Hadoop commands cheat sheet

April 30, 2013
  1. %hadoop namenode -format     #This will format the file system
  2. starting the daemons :        %start-dfs.sh  ;     %start-mapred.sh
  3. If the configuration files, mentioned in the previous post are in a separate directory run the commands with the –config option : %start-dfs.sh –config path-to-config-directory
  4. This will start a namenode, a secondary namenode and a datanode
  5. Commands to close the daemons : stop-dfs.sh and stop-mapred.sh
  6. sd
  7. sd

You should also read up http://gbif.blogspot.com/2011/01/setting-up-hadoop-cluster-part-1-manual.html and then write a post like how the developer machine works and then how the developer machine can connect and run jobs on the hadoop cluster, etc. Then how he can deploy the code, or test the code from his developer machine while development with the hadoop cluster and then how does it changed when the code gets deployed.

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Hadoop Configuration files

April 30, 2013

Common Properties – core-site.xml

HDFS Properties – hdfs-site.xml

MapReduce Properties – mapred-site.xml

The default settings are stored in the docs directory of the hadoop installation for HTML files called : core-default.html, hdfs-default.html, mapred-default.html.

For different configurations :

  1. http://hadoop.apache.org/docs/stable/single_node_setup.html
  2. http://hadoop.apache.org/docs/stable/cluster_setup.html

Difference between HBase and HDFS ?

April 30, 2013

HDFS is a distributed file system and has the following properties:
1. It is optimized for streaming access of large files. You would typically store files that are in the 100s of MB upwards on HDFS and access them through MapReduce to process them in batch mode.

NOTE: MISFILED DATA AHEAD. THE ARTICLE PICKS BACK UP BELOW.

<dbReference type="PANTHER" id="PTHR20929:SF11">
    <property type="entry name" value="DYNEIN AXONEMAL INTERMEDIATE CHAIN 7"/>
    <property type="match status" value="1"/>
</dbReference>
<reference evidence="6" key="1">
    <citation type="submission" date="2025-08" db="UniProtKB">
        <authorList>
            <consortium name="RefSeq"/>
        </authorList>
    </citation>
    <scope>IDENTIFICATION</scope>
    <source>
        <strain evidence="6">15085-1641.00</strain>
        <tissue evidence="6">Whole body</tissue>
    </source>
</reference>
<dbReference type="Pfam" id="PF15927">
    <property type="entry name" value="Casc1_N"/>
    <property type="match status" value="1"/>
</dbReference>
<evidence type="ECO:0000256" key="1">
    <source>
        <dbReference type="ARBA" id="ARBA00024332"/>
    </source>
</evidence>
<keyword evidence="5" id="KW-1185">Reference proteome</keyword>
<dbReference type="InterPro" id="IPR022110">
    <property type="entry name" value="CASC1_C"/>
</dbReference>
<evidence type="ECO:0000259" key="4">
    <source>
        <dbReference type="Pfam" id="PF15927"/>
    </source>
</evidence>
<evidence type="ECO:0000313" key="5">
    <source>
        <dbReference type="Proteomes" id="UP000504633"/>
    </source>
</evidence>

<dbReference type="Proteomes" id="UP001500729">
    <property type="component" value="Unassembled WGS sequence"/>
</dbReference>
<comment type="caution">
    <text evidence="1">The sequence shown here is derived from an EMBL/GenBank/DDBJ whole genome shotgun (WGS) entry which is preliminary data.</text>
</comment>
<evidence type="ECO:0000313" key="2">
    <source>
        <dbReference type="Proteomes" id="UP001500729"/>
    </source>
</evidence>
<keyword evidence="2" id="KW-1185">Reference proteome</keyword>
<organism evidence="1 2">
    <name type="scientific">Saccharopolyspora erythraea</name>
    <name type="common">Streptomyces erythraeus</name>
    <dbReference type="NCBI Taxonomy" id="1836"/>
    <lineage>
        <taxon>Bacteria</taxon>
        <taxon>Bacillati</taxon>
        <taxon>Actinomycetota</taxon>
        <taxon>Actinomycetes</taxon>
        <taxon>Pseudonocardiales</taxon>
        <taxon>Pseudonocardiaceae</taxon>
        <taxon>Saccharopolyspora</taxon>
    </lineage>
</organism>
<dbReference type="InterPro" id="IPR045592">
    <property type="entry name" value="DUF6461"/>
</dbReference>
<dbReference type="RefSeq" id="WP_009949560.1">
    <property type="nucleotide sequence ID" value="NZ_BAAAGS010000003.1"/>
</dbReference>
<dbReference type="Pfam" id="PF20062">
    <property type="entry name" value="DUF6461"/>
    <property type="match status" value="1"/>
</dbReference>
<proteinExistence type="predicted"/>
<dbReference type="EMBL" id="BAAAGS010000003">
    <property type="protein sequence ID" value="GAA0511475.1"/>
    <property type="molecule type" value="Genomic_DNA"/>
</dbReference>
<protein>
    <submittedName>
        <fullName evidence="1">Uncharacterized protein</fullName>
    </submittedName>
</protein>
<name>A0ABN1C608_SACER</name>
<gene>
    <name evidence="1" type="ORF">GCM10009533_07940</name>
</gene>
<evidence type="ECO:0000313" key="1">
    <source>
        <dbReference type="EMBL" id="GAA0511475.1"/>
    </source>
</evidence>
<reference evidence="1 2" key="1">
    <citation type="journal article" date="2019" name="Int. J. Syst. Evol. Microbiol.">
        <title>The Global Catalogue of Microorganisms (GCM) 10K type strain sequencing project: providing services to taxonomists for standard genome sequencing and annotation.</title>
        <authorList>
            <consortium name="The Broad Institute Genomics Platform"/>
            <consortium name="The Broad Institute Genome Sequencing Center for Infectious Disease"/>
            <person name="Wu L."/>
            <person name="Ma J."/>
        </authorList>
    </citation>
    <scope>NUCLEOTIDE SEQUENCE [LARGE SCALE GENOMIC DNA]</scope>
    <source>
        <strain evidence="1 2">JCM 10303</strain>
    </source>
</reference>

2. HDFS is optimized for use cases where you write once and read many times like in the case of production logs. You can append to files in some of the recent versions but that is not a feature that is very commonly used. There is no concept of random writes.
3. HDFS doesn’t do random reads very well.

HBase on the other hand is a distributed column oriented database. The filesystem of choice typically is HDFS owing to the tight integration between HBase and HDFS. Having said that, it doesn’t mean that HBase can’t work on any other filesystem. It’s just not proven in production and at scale to work with anything except HDFS.
HBase provides you with the following:
1. It gives you the ability to do random read/writes on your data which HDFS doesnt allow you to.
2. HBase stores data in the form of key value pairs in a columnar fashion. HBase provides a flexible data model.
3. Fast scans across tables.
4. Scale in terms of writes as well as total volume of data.

An analogous comparison would be between MySQL and Ext4.


Hadoop commandline commands

April 30, 2013

http://hadoop.apache.org/docs/r1.0.4/commands_manual.html

 


New things to learn

April 26, 2013

pushd, tee, wget, curl, httpd, netstat, tcdump, oprofile, 


Pass by value, reference, pointer C++

April 24, 2013

In Java, all the objects are passed by reference. I need to make this understanding of pass by value, reference and pointer clear first. Read it again and again. 

http://www.cplusplus.com/articles/z6vU7k9E/

Then think about why it is said that everything is passed by reference in java if it is an object. 

 


Copy Constructors, Assignment Operators and Exception Safe

April 24, 2013
  1. http://www.cplusplus.com/articles/y8hv0pDG/
  2. The closest equivalent to this is the concept of deep copying and shallow copying of objects in java. In java each object always needs to have the equals and hashcode method and the equals method is used for comparison. In C++, only when we have a copy constructor, do we need the concept of == operator on the object
  3. df
  4. df